Selfless housing counselor praised for outstanding community service
There are a rare few who are legends in their own time...
RUSKIN – Some folks are legends in their own minds, rarely losing the opportunity to say so.
Then there are a rare few who are legends in their own time. And everyone but them knows it.
Walter Walker Jr. is one of the latter. Hundreds of his grateful clients, his appreciative fans, his respectful colleagues said so, publicly, here, last weekend.
This week, Walker, a housing counselor at the non-profit Housing and Education Alliance (HEA) in Tampa, was back at his desk focused on helping first time homebuyers, insisting “I’m really a shy and withdrawn person.”
There’s a plaque on his wall, though, that says differently. It’s the 2012 Dorothy Duke Award for Outstanding Community Service recognizing Walker’s dedication to homebuyer education. On it, in plain and simple English, are forever engraved the words: “Walter Walker, you are a Legend in Hillsborough County.”
Walker, says Earl Pfeiffer, executive director of Florida Home Partnership, the local developer of several affordable housing communities, is an extremely competent housing counselor who relates well to people, talks anyone’s language and genuinely cares about homebuyers before and after their purchases. Pfeiffer knows because Walker has taught hundreds of FHP home buyers the intricacies and responsibilities of home ownership.
But, the depth and intensity of Walker’s dedication goes way above and beyond, Pfeiffer relates. If proof were needed, it came when HEA lost a substantial portion of its funding a while back. Disappearance of the money meant one thing immediately: layoff of personnel. When the sad announcement was made to the HEA staff though, Pfeiffer recalls, Walker declined to leave, saying that if it was all the same to everyone, he’d stay in place, doing the job, without pay. Other staffers followed his lead, making the same commitment. The dry spell lasted for weeks, Pfeiffer notes. However, together, inspired by Walker, they weathered the fiscal storm. The agency continued delivering its multiple, invaluable services.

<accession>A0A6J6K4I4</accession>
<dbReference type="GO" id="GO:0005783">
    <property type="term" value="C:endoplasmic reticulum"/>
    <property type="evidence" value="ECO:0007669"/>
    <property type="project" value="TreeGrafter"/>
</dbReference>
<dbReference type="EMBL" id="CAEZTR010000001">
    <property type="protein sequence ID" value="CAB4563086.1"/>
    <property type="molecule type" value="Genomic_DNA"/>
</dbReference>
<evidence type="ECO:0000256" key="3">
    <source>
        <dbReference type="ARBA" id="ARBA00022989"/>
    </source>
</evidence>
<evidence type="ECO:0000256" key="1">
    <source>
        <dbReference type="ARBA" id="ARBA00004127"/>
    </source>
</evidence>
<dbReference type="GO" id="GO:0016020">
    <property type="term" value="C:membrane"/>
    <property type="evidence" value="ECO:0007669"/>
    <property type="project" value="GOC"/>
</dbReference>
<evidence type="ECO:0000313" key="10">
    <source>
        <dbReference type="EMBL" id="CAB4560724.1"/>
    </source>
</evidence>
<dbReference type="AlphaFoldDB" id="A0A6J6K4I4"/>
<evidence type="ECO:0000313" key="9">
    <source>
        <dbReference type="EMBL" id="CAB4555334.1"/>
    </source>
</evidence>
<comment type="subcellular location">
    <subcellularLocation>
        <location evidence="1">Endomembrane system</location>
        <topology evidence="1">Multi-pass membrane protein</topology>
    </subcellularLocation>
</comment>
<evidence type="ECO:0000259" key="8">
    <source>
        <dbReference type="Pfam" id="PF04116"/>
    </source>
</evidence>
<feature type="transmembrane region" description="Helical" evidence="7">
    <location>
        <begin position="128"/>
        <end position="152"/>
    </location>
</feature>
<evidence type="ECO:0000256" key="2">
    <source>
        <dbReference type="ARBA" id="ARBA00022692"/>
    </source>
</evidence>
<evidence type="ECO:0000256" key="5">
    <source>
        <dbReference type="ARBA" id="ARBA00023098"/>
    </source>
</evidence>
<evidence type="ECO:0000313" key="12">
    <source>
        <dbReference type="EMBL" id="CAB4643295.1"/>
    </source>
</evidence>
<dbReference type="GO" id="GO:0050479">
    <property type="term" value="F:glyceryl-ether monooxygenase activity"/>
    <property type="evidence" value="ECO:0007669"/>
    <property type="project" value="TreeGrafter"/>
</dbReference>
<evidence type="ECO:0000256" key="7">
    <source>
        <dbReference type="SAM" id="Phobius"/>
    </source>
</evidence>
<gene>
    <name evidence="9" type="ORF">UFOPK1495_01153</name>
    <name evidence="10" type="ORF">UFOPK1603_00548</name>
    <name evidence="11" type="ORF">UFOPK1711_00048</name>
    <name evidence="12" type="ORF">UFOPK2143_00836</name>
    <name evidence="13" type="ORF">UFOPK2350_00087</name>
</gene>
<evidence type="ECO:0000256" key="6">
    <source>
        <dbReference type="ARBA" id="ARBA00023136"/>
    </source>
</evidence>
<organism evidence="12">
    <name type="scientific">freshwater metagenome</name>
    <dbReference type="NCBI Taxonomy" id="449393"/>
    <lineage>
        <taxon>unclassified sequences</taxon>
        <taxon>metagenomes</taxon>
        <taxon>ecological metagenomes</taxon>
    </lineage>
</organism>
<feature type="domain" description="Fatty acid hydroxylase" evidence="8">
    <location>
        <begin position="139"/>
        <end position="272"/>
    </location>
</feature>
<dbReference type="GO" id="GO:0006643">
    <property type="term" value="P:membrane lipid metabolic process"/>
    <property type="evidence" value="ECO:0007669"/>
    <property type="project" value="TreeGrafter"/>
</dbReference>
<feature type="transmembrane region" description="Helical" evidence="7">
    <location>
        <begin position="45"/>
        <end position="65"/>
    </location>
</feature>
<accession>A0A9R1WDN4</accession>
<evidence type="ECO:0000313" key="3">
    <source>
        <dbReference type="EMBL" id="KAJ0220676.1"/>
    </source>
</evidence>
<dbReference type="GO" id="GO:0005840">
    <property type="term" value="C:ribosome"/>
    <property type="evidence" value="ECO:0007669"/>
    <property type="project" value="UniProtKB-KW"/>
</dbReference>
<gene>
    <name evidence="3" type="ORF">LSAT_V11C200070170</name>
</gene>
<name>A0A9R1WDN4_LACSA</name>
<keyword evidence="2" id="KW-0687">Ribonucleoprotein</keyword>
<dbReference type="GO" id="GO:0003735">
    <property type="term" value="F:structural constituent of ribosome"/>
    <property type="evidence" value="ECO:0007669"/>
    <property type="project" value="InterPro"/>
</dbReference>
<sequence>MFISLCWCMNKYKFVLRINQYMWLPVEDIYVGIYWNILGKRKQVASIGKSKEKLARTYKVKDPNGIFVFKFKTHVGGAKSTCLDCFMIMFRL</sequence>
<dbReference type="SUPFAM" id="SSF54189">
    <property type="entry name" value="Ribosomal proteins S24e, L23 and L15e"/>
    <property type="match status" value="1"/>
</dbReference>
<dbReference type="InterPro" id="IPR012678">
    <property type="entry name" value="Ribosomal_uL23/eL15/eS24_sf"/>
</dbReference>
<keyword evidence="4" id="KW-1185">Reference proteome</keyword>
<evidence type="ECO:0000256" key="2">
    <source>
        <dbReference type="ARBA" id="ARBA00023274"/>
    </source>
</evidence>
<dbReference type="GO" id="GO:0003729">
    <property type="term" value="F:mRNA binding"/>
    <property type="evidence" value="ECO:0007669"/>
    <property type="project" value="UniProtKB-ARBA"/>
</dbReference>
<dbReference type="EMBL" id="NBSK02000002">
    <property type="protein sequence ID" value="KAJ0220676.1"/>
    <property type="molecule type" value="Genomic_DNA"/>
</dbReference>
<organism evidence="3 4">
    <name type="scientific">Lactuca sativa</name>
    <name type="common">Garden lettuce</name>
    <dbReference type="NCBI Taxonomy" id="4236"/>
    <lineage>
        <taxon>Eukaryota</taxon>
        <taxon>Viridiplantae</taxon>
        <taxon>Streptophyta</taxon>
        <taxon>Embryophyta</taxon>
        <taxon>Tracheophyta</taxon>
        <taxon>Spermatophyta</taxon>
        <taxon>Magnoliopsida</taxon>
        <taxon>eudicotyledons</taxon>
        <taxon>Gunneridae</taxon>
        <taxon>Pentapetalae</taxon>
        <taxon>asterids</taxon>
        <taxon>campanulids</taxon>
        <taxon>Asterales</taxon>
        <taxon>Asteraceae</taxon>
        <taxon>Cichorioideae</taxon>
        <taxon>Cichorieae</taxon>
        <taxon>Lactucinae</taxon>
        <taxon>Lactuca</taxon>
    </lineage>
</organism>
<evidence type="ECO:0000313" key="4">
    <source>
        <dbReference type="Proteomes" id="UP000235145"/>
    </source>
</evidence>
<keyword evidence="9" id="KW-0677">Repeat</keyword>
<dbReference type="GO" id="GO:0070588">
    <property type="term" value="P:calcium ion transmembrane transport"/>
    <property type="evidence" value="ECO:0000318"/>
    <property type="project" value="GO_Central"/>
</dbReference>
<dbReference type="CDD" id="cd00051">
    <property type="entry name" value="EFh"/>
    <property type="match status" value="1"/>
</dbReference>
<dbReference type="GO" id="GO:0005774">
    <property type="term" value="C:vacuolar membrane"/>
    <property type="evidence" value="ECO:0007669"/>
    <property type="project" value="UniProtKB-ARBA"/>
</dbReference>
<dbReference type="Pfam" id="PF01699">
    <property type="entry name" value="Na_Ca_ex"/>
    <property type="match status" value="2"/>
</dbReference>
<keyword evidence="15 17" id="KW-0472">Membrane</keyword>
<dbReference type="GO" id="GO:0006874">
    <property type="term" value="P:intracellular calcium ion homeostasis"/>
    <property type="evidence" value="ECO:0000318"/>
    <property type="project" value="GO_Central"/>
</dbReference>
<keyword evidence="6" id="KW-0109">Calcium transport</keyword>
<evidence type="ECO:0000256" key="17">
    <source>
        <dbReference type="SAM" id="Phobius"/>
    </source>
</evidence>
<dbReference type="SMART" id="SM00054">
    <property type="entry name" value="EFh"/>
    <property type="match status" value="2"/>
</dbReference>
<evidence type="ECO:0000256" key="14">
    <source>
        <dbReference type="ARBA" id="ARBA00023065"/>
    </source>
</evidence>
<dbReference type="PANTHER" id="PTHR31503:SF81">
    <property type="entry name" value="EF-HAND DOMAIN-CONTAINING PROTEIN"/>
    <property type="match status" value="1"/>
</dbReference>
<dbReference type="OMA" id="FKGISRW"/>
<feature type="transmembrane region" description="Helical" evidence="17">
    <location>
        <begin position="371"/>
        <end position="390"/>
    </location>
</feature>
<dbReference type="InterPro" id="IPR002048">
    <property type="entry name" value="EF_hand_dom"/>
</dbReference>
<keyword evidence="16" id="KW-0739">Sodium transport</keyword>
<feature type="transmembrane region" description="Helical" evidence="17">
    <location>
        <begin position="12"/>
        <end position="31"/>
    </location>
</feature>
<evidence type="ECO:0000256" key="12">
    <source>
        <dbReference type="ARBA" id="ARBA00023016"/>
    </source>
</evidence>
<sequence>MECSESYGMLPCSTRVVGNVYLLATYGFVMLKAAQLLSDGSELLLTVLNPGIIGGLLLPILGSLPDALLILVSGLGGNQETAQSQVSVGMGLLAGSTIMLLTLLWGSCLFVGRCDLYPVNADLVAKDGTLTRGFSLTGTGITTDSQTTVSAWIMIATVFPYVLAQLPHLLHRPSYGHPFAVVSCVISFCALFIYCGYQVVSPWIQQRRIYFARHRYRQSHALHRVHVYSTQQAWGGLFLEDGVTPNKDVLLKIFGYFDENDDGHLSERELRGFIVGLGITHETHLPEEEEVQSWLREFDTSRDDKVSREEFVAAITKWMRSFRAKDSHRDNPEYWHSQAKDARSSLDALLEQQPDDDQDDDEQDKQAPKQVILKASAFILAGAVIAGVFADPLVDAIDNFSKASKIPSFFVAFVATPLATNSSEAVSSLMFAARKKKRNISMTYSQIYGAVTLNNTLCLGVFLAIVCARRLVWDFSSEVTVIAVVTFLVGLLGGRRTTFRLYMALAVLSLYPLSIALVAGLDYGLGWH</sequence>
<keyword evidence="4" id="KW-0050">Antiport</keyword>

None of this, naturally, was mentioned by the counselor as Walker responded to questions from The Observer this week. Instead, he spoke of the important broad spectrum impacts of home ownership; the social and economic and personal stability that exists when people have legal possession of and responsibility for their own homes. “Home,” he said, “is a place to retreat, a place where everyone feels comfortable, even a place to leave to children.” And it’s something everyone needs, he suggested.
As a housing counselor, Walker deals with another spectrum of related subject areas. His role, he said, primarily is teaching home buyer education. That includes instructing them about financial capability, responsible use of credit, getting established in the marketplace. Then, there are the lessons to be learned about navigating the home purchase process and getting a handle on the meanings of myriad closing documents. And, sometimes there are the matters of loss mitigation; finding a solution for keeping a home when financial disaster threatens or, if nothing else, implementing the best exit strategy, be it deed-in-lieu-of-payment or short sale or foreclosure.